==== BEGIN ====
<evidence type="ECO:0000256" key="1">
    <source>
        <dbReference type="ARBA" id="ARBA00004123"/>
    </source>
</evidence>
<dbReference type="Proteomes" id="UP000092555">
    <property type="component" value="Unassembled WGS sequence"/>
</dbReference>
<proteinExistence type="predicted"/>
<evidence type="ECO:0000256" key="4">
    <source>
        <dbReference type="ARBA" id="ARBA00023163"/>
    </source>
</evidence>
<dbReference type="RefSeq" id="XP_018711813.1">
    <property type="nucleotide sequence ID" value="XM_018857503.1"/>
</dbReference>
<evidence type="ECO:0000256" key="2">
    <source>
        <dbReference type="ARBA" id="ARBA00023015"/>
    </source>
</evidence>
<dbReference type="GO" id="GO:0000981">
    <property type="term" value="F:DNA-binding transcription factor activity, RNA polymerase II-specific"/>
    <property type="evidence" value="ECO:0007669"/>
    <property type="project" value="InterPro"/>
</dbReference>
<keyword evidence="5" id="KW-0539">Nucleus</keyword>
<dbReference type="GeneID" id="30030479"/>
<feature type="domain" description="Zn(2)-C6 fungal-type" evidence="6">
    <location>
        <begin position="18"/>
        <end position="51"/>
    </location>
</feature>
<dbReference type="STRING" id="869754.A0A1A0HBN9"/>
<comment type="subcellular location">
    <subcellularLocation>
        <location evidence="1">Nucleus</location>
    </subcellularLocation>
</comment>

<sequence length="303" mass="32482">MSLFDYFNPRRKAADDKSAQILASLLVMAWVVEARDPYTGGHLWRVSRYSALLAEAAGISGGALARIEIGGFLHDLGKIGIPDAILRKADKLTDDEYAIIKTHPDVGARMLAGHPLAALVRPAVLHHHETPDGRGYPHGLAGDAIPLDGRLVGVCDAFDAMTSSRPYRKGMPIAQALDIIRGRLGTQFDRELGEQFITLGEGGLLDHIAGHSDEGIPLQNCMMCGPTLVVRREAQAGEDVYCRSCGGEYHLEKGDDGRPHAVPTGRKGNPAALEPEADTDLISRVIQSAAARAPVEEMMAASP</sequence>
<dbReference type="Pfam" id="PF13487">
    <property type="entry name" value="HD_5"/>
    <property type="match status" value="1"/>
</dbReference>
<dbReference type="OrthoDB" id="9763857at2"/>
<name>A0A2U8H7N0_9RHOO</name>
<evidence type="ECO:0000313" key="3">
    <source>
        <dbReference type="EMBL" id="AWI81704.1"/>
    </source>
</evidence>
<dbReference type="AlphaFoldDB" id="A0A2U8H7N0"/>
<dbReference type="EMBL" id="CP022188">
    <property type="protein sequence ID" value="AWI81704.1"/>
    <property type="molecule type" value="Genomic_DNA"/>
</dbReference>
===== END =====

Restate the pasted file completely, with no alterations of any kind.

<evidence type="ECO:0000256" key="1">
    <source>
        <dbReference type="ARBA" id="ARBA00004123"/>
    </source>
</evidence>
<dbReference type="Proteomes" id="UP000092555">
    <property type="component" value="Unassembled WGS sequence"/>
</dbReference>
<proteinExistence type="predicted"/>
<evidence type="ECO:0000256" key="4">
    <source>
        <dbReference type="ARBA" id="ARBA00023163"/>
    </source>
</evidence>
<dbReference type="RefSeq" id="XP_018711813.1">
    <property type="nucleotide sequence ID" value="XM_018857503.1"/>
</dbReference>
<evidence type="ECO:0000256" key="2">
    <source>
        <dbReference type="ARBA" id="ARBA00023015"/>
    </source>
</evidence>
<dbReference type="GO" id="GO:0000981">
    <property type="term" value="F:DNA-binding transcription factor activity, RNA polymerase II-specific"/>
    <property type="evidence" value="ECO:0007669"/>
    <property type="project" value="InterPro"/>
</dbReference>
<keyword evidence="5" id="KW-0539">Nucleus</keyword>
<dbReference type="GeneID" id="30030479"/>
<feature type="domain" description="Zn(2)-C6 fungal-type" evidence="6">
    <location>
        <begin position="18"/>
        <end position="51"/>
    </location>
</feature>
<dbReference type="STRING" id="869754.A0A1A0HBN9"/>
<comment type="subcellular location">
    <subcellularLocation>
        <location evidence="1">Nucleus</location>
    </subcellularLocation>
</comment>

<sequence length="303" mass="32482">MSLFDYFNPRRKAADDKSAQILASLLVMAWVVEARDPYTGGHLWRVSRYSALLAEAAGISGGALARIEIGGFLHDLGKIGIPDAILRKADKLTDDEYAIIKTHPDVGARMLAGHPLAALVRPAVLHHHETPDGRGYPHGLAGDAIPLDGRLVGVCDAFDAMTSSRPYRKGMPIAQALDIIRGRLGTQFDRELGEQFITLGEGGLLDHIAGHSDEGIPLQNCMMCGPTLVVRREAQAGEDVYCRSCGGEYHLEKGDDGRPHAVPTGRKGNPAALEPEADTDLISRVIQSAAARAPVEEMMAASP</sequence>
<dbReference type="Pfam" id="PF13487">
    <property type="entry name" value="HD_5"/>
    <property type="match status" value="1"/>
</dbReference>
<dbReference type="OrthoDB" id="9763857at2"/>
<name>A0A2U8H7N0_9RHOO</name>
<evidence type="ECO:0000313" key="3">
    <source>
        <dbReference type="EMBL" id="AWI81704.1"/>
    </source>
</evidence>
<dbReference type="AlphaFoldDB" id="A0A2U8H7N0"/>
<dbReference type="EMBL" id="CP022188">
    <property type="protein sequence ID" value="AWI81704.1"/>
    <property type="molecule type" value="Genomic_DNA"/>
</dbReference>